|Wishmeal dreams a way to end unemployment.|
"Wake up, Wishmeal! Hey! Wake up!" shouted Melba, turning on the light and shaking her husband's elbow.
"Huh?" said Wishmeal. "Wha--?"
"Wake up," repeated Melba. "You've had a dream."
"A dream," said Wishmeal, blearily.
"Yes, a dream," said Melba, reluctantly giving up the assault on her husband's limb. "You were laughing, Wishmeal. You know how I hate it when you laugh and you don't tell me why."
"I know," he mumbled into his pillow.
"Well, out with it," said Melba. "What were you dreaming?"
"Let's see," said Wishmeal. A few seconds ticked by. "Oh, I remember. It was wonderful." He grinned senselessly, looking up at the ceiling from his pillow.
"Don't grin, Wishmeal. Just tell me the dream."
"I dreamed that people did everything."
"That's disgusting," said Melba.
"No, no," said Wishmeal, now awake. He sat up against his pillow. "I don't mean people did everything. I mean people did everything. I was living in the future, and except for inhuman stuff like treating sludge and de-ticking dogs, people did all the work, not machines."
|In Wishmeal's dreams, Heidi replaces hold.|
"No, it was the future, I'm sure," said Wishmeal, frowning at their rose-filled wallpaper as he tried to retrace the dream. "There was a depression, and the unemployment rate was like 38%, and it was an election year, and so the politicians passed the Man-Over-Machine Law. They called it MOM, for short."
"Mom?" said Melba, smirking.
Wishmeal looked at her blankly and went on. "MOM said that any work that could be done by a human being had to be done by a human being. That was my dream. All the stuff that machines do now was turned over to people. It was—"
"Bubbleheaded," said Melba.
"—beautiful," said Wishmeal. "The best part was hold."
"Yeah, hold," said Wishmeal. "In the dream I called this big company, like a mortgage company or a utility—something big and coldblooded like that. Its logo was an anaconda. Anyway, the person I wanted to talk to was on another line. But instead of putting me on hold, they put me on Heidi."
"Heidi?" said Melba. "Heidi?"
"Yeah, Heidi," said Wishmeal. "They connected me with this young woman named Heidi, and while I waited, we had this conversation about car racing. I claimed that any activity that requires gasoline can't be a true sport. Heidi agreed. We talked about it."
"Heidi?" repeated Melba.
"She had a voice just like my mother's," said Wishmeal, sighing. "Anyway, Heidi and I talked until the person I wanted was free. It turned out Heidi had been hired to replace hold when MOM passed. It was great."
"Wishmeal," said Melba, rolling her eyes, "your mother's name is Heidi."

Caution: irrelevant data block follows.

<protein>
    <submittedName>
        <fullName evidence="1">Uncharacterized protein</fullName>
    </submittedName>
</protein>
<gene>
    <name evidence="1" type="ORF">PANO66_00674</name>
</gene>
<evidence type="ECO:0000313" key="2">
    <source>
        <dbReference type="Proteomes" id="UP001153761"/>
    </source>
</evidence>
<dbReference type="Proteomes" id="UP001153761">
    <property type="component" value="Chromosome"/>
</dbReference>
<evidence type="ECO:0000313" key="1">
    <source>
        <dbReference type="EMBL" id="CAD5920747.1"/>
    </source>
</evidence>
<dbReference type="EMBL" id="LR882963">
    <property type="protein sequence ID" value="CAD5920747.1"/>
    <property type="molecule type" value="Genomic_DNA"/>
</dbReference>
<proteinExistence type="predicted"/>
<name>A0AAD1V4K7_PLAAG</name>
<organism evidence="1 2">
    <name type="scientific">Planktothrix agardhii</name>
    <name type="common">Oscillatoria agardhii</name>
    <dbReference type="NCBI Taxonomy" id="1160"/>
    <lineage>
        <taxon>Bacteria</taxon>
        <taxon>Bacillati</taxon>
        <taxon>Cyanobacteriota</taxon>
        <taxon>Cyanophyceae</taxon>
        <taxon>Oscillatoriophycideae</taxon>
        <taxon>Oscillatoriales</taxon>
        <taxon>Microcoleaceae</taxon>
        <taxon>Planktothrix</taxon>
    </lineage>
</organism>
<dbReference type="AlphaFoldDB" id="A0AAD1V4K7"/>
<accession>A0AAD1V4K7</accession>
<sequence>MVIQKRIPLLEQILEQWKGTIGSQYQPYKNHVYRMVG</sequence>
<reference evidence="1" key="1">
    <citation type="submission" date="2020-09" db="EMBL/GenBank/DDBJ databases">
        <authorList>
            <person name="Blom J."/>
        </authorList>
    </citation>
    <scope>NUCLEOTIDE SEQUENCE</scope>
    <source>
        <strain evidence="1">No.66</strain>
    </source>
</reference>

"Oh, yeah," said Wishmeal vacantly. "I wonder what that means." He reached behind to plump his pillow.
|In Wishmeal's dreams, caricaturists cover the bank exits.|
"Photographers," he said. "Photographers and cartoonists."
"Of course," said Melba. "All right, Wishmeal, what were photographers and cartoonists doing in your dream?"
"Taking my picture when I came out of the bank."
Melba stared at him.
"You know those automatic cameras that take everybody's picture when they're at the bank?" he went on. "Well, instead of them, the banks in my dream had real live photographers with digital cameras at each exit. If you hadn't committed a robbery, they'd email you your picture free. Some banks hired cartoonists instead of photographers, and they did caricatures. It was fun."
"That doesn't make any sense," said Melba, cautiously. "Why would they do that, Wishmeal?"
"Because MOM said so," replied Wishmeal, happily.
Melba looked at him. "Okay, Wishmeal, that's enough. Go back to sleep," she said, turning off the light.
|In Wishmeal's dreams, xylophones play in the vegetable aisle.|
A minute or so went by.
Out of the dark, Wishmeal said, "That wasn't all."
Melba sat up again, leaving the light off. "Go on," she said, drumming her fingers on the bedspread.
"Stores didn't have recorded music."
"Don't tell me," said Melba. "They had musicians."
"Right!" said Wishmeal. "In the vegetable aisle of the grocery store, right next to the cantaloupes, there was a lady who played the xylophone."
"Your mother plays the xylophone," said Melba.
"I liked it," said Wishmeal. "I wonder what it means?"
"It means. . . oh, never mind," said Melba. "What else?"
|In Wishmeal's dreams, Bogart's hat lives in the living room.|
"Your father sits in the corner and has a hat just like Humphrey Bogart's," said Melba.
"I liked it," said Wishmeal. "And instead of smoke alarms, every house had its own fireman. And instead of thermostats, every house had a person who got paid to turn the heat up when he got cold and down when he got hot. And instead of washers and dryers, you just handed a little old lady in the wash room some quarters and she cleaned your laundry. And listen to this! Instead of Jacuzzis, they had—"
"I don't want to hear it, Wishmeal," said Melba. "That's enough. Go to sleep. Now."
"Oh," said Wishmeal. "Okay."
He gathered his pillow under him and laid his head back down. Another minute went by.
"Hey, Mel," said Wishmeal to his wife's back. "How about we unplug the clock radio, and in the morning you wake me, like maybe with a kiss."
"Dream on, sonny," came the answer from the dark.
This column originally appeared in Memphis magazine in June, 1985.